Getting to Know the Neighbours

Bur Oak, photo courtesy Matt Levin, Wikimedia Commons

Cohousers are all about community, neighbourhood and lowering our carbon footprint.

As our beautiful building takes shape in Regina’s Canterbury Park neighbourhood, we are getting to know our neighbours.

A sweet arrangement has been made with our neighbours to the east at College Park II Retirement Residence (CP2). We do volunteer work at CP2 in exchange for use of their space for our meetings.

My chosen volunteer work at CP2 is watering trees and picking up garbage from the front and back gardens of this two-block property.

Trees are essential members of any neighbourhood. I notice happiness in getting to know and care for these young trees. Two of our tree neighbour species are Bur Oak and Little Leaf Linden.

Bur oak is a slow-growing, tall deciduous tree with a mature height of 30 to 45 feet and a spread of 20 feet. It has an annual growth rate of 2 to 12 inches and a lifespan of 100+ years. It is native to the eastern prairies.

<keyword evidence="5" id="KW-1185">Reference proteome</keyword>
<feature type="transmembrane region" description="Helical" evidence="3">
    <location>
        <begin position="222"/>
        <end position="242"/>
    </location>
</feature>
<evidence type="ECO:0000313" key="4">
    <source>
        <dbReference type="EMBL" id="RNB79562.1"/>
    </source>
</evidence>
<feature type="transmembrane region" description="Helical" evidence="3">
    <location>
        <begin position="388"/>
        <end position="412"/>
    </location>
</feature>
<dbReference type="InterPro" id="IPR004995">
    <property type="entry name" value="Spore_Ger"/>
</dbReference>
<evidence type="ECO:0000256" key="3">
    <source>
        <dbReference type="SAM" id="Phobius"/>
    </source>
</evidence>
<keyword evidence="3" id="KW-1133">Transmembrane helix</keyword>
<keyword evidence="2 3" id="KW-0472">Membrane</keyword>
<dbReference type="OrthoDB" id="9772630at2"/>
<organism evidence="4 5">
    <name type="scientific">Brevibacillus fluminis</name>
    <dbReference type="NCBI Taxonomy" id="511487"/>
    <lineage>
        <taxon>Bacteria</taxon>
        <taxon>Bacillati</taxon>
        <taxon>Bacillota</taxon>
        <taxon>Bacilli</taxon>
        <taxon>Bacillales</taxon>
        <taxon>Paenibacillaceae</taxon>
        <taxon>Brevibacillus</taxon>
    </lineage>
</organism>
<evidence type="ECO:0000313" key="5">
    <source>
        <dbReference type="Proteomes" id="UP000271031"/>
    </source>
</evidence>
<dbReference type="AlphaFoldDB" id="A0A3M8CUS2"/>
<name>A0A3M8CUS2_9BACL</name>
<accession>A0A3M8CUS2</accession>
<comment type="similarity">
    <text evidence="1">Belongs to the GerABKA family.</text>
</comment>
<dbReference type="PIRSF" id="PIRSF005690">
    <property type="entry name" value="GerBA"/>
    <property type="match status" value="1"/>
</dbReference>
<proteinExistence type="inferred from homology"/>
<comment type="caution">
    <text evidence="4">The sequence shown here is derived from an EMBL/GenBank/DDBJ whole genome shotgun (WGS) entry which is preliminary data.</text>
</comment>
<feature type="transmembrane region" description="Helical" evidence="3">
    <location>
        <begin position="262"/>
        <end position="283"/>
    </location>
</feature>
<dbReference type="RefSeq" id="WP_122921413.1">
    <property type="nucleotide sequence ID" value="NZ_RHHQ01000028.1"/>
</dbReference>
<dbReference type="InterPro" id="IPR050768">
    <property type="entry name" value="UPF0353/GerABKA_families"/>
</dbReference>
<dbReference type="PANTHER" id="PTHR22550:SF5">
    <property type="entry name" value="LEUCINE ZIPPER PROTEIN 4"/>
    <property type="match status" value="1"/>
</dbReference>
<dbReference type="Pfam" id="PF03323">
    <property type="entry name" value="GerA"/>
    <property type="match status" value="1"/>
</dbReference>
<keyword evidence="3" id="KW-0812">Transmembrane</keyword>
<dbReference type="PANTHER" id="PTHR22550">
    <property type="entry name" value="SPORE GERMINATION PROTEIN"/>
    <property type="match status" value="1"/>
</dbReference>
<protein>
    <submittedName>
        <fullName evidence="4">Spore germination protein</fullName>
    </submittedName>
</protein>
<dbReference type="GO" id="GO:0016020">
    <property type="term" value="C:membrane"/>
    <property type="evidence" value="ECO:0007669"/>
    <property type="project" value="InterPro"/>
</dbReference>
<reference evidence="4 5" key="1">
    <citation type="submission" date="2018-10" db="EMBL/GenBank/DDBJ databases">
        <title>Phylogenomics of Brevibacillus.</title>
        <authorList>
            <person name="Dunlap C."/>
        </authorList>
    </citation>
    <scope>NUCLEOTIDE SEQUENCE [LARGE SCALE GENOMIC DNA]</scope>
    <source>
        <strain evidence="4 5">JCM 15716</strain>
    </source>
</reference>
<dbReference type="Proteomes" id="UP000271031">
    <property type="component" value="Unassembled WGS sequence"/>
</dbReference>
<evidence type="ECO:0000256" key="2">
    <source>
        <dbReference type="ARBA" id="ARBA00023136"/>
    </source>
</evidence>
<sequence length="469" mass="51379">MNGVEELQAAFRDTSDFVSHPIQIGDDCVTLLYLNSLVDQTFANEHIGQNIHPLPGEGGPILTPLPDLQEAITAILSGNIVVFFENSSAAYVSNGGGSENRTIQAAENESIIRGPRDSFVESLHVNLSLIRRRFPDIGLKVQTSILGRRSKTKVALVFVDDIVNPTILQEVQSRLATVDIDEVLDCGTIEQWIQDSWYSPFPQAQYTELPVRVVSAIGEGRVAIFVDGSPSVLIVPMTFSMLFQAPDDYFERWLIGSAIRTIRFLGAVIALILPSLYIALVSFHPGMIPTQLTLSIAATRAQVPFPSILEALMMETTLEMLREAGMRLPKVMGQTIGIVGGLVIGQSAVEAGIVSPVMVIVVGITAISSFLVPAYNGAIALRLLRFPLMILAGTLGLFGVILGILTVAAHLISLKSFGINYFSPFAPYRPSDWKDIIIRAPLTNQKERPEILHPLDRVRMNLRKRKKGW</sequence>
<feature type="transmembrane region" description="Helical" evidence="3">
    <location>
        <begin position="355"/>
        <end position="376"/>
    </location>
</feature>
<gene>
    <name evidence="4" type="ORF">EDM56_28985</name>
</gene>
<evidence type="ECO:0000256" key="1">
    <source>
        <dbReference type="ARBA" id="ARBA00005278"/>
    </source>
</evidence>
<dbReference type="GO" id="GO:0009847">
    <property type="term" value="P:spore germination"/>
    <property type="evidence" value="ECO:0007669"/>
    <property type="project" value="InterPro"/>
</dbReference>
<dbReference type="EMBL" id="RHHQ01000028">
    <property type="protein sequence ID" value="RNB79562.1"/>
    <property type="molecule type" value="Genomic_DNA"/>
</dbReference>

Little-leaf linden (Tilia cordata) is a medium to large shade tree with a symmetrical canopy that looks at home in formal or casual landscapes. It is easy to care for and needs little or no pruning. In summer it produces clusters of fragrant yellow flowers that attract bees. In late summer, dangling clusters of nutlets replace the flowers.

Earlier this fall Brenda and I were visiting in Vancouver where Nicole my goddaughter introduced me to the Treegator watering system.  Treegators are everywhere.  I ordered one and tried it out the other day when it was still warm.

www.treegator.com

This simple watering system allows young trees to get a good drink and at the same time conserves water and that makes me happy.

Win-win-win.

Ruth